Americans find the highway to hell is paved with pumpkin pie

WASHINGTON DAYS

Picking up a copy of USA Today this week, I read that 44 per cent of American mothers say their children's favourite meal is a peanut butter and jelly sandwich. Inspired by this impressively precise statistic to learn more about the domestic habits of Americans, I undertook an exploration of the surveys published in the main US news publications this year.

All roads led to food.

My findings show that among other things, the average American eats 66 hot dogs a year, although men eat three times as many hot dogs as women; that 93 per cent of Americans eat hamburgers, of whom 81 per cent say cheese is their favourite topping; that the average US household consumes chicken at home between two and three times a week, baked or roasted in 68 per cent of cases, grilled or barbecued 42 per cent, and microwaved 12 per cent. And so on and so forth.

So much information did I glean on my cursory wanderings - stumbling along the way on polls showing that more Americans believe in God than in the Devil, that the average time Americans spend in the shower is 12.2 minutes, and that more Americans have heard of Indiana Jones than of Princess Diana - that I am in a position to supply most of the raw materials required to build a comprehensive anatomy of American society.

But I shall stick, for now, to answering the question that has launched a thousand women's magazines: What turns American men on?

With apologies to Chanel and Givenchy, it happens to be pumpkin pie. According to a survey conducted by Chicago's Smell and Taste Treatment and Research Foundation, no fragrance spurs the rush of blood to the male organ with greater alacrity than one which evokes boyhood memories of hearth and home.

Among the men tested for the survey, a combination of pumpkin pie and lavender odours generated a 40 per cent increase in the penile blood flow; doughnuts and pumpkin pie, 20 per cent.

Whether the erotic effects of pumpkin pie derive from happy experiences at mom's kitchen table or whether pumpkin pie contains aphrodisiac qualities is a question which might best be answered by conducting similar experiments in a country where people are not given to partaking of America's traditional Thanksgiving Day dessert.

At any rate, the "Smell and Taste" findings suggest there is a reason why, according to exhaustive tests funded by the National Science Foundation, women experience anxiety and depression 30 per cent more often than men: they are blowing away their money in boutiques when all they need do is make a trip to the local supermarket.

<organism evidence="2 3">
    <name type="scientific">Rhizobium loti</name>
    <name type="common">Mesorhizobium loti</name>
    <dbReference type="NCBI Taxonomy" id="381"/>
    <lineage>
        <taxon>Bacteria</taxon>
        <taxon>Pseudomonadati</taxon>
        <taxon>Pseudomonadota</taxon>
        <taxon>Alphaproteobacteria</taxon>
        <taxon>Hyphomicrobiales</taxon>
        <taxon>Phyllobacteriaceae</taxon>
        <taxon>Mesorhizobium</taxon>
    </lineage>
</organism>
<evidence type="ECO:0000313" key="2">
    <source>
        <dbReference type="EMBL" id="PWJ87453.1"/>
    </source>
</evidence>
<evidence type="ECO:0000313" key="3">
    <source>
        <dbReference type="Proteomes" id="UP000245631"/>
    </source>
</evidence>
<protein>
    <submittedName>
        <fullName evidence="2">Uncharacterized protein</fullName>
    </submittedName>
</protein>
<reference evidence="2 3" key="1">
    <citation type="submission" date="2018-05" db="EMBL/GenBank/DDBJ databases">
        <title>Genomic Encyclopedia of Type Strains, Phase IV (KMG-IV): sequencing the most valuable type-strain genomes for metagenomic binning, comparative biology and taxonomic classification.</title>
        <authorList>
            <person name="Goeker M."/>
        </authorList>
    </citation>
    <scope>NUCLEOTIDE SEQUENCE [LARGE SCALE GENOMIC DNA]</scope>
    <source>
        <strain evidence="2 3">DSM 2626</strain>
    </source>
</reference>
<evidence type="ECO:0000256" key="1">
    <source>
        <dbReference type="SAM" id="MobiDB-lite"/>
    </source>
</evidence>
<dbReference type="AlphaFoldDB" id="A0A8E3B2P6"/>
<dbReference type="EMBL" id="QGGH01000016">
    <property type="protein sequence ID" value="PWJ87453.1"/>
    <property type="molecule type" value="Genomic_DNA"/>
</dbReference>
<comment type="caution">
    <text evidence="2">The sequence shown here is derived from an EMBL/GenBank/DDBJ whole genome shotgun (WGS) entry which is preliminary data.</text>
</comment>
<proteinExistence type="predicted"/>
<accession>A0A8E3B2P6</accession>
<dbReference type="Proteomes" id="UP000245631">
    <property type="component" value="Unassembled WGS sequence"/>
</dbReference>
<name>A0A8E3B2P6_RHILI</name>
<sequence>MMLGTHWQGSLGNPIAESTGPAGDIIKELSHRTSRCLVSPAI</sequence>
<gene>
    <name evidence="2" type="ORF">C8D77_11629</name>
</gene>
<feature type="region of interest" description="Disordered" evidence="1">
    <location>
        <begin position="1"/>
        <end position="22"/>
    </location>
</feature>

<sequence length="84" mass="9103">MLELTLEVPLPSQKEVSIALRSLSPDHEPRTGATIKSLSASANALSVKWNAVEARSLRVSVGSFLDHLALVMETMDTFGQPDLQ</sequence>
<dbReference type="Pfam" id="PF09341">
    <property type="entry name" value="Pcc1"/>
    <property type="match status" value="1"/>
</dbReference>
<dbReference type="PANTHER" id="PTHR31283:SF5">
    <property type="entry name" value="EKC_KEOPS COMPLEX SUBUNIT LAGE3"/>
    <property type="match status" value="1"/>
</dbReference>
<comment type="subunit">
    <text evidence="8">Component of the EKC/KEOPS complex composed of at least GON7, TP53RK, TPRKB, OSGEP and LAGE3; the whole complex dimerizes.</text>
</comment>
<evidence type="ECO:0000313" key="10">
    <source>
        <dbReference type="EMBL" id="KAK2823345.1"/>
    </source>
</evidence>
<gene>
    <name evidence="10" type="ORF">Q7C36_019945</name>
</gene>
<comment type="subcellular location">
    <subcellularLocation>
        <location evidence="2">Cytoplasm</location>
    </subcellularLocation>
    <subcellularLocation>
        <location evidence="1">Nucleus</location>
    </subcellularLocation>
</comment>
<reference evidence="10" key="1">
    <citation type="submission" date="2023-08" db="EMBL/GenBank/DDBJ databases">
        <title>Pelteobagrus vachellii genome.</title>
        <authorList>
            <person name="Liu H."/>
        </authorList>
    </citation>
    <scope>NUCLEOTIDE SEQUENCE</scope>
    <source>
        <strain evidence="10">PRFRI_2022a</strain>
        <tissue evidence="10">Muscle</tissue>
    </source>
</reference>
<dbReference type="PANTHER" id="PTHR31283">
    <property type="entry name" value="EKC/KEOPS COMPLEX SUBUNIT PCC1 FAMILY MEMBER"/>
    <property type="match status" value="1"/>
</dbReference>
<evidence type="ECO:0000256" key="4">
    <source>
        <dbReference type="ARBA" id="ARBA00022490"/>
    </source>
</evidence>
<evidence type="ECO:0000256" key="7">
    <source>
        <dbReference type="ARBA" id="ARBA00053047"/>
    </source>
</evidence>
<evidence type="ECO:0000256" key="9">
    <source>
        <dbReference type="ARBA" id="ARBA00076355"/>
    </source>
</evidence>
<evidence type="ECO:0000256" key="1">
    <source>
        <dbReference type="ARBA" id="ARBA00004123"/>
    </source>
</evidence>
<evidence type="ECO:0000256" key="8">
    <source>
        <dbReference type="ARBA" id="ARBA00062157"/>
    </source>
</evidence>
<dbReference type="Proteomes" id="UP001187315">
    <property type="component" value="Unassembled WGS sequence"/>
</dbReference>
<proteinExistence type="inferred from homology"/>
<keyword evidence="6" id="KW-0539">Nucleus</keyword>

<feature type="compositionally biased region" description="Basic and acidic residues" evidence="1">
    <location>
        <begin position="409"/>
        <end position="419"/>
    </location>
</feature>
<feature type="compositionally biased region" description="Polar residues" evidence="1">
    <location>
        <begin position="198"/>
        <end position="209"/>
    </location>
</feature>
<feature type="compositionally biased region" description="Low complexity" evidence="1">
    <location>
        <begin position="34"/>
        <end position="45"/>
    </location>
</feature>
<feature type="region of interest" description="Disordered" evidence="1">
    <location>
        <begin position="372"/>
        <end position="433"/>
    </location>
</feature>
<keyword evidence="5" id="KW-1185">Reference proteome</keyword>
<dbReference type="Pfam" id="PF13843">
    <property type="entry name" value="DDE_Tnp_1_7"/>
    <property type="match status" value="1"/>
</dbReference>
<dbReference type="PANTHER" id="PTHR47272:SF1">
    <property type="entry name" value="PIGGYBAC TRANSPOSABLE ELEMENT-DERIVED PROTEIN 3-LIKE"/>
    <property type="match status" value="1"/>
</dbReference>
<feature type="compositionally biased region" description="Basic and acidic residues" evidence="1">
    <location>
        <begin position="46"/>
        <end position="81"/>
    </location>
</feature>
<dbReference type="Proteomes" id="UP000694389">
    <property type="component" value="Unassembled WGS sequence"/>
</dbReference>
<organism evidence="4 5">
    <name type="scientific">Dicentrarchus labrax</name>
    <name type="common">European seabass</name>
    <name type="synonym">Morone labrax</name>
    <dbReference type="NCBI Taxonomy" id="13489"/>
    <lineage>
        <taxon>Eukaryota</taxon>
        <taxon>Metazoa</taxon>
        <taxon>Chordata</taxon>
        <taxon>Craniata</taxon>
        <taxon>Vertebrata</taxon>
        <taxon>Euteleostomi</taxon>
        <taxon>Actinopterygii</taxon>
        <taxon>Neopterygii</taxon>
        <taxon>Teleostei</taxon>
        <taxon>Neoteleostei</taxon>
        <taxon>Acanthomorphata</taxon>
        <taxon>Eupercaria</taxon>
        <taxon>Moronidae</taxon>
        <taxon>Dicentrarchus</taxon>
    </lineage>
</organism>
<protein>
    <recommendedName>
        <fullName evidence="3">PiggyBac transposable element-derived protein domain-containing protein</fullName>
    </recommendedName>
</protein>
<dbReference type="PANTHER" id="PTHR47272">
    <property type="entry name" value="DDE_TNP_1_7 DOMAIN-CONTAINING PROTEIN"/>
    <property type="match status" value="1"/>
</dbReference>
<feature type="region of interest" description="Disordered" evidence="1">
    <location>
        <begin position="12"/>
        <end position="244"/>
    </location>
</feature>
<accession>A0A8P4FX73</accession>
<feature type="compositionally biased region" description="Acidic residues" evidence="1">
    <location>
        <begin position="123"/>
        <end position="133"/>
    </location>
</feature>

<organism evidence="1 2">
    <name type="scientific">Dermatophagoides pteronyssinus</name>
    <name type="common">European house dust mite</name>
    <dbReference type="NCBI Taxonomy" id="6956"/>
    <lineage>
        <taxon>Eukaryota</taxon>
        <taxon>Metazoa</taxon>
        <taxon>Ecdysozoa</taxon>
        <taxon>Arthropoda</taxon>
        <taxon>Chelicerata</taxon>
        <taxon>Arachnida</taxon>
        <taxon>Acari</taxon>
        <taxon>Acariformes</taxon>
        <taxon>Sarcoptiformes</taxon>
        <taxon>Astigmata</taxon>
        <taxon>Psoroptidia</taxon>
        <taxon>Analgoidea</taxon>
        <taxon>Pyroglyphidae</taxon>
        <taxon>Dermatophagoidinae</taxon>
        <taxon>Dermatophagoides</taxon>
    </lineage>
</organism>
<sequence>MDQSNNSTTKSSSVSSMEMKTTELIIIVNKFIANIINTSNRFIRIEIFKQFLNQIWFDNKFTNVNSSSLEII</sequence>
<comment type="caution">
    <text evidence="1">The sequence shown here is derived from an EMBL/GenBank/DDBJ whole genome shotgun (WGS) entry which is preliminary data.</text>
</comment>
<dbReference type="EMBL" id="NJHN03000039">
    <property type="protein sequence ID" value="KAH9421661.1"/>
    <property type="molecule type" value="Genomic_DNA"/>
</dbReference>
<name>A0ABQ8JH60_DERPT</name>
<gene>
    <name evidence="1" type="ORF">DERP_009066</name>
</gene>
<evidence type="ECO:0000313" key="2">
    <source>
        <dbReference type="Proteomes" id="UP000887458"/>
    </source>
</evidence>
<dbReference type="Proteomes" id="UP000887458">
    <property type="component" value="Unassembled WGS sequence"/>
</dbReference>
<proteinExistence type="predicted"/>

On the other hand, a survey conducted on behalf of Devonsheer Melba Toast suggests that the nostalgia which adults feel for the time when they were children does not necessarily mean that they will be happy parents. When a representative group, both male and female, was asked what was the most stressful event of the year, the greatest number, 32 per cent, said "family holidays" followed by 25 per cent who said "family gatherings". Filling in income tax returns came third at 20 per cent.

This might help explain why the television set is on seven hours and 42 minutes a day in the average American household. Women, unsurprisingly, watch the most television: five hours and one minute. They are followed by men, at four hours and 17 minutes, and - this is a surprise - teenagers, at three hours and 14 minutes.

One reason why teenagers spend so little time in front of the television is that they believe programmes too often portray sex outside marriage.

According to a nationwide poll conducted by a Los Angeles firm, 77 per cent of teenagers shared this perception and 82 per cent believed that television ought to be teaching them to know right from wrong.

All of which tends to explain why, according to a Time magazine poll last January, 88 per cent of Americans think "ethical and moral standards" should be higher and 53 per cent believe that "the country is in deep and serious trouble".

Curiously, an identical number, 53 per cent, say they have "felt the direct presence of God", suggesting, contrary to fashionable conservative thinking, that the answer to the national crisis lies not in heaven but closer to home, in the national diet. "You are what you eat", the earthly sages say.

If Americans want to get serious about moral regeneration, they could make a start by easing up on the consumption of Devil's food, forsaking the cheeseburger; reducing the intake of protein-packed peanut butter and renouncing completely the pernicious temptations of pumpkin pie.

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